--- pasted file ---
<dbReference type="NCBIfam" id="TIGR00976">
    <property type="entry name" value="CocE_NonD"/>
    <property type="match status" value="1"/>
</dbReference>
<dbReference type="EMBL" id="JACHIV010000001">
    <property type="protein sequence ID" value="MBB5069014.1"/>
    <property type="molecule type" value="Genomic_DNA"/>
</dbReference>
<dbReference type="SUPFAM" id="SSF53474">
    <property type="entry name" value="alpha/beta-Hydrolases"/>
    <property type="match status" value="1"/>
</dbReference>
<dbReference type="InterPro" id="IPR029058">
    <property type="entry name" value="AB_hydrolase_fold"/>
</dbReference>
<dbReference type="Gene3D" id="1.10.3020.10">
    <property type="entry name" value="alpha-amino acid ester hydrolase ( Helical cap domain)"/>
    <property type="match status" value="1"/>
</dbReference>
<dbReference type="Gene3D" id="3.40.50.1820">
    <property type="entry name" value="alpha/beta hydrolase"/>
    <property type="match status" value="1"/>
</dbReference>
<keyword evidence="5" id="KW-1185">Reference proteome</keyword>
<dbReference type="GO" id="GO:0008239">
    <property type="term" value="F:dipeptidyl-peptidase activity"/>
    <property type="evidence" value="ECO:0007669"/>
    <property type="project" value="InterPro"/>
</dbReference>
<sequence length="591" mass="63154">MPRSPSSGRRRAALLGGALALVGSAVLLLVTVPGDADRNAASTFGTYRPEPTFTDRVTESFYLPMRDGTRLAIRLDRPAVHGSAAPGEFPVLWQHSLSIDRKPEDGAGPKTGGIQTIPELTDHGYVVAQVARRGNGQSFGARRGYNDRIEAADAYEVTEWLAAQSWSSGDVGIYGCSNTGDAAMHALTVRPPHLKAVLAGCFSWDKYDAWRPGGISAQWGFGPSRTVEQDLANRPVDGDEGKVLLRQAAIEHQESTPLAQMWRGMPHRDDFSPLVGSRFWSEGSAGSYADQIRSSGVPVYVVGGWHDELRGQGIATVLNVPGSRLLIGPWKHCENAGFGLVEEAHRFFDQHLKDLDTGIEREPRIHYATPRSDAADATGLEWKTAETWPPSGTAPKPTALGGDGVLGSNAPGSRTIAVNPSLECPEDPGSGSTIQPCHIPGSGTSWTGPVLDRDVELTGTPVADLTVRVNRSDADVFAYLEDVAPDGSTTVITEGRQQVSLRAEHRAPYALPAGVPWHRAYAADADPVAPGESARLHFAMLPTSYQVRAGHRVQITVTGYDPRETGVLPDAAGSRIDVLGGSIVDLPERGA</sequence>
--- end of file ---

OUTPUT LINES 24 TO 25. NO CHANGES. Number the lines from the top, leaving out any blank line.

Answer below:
<keyword evidence="5" id="KW-1185">Reference proteome</keyword>
<dbReference type="GO" id="GO:0008239">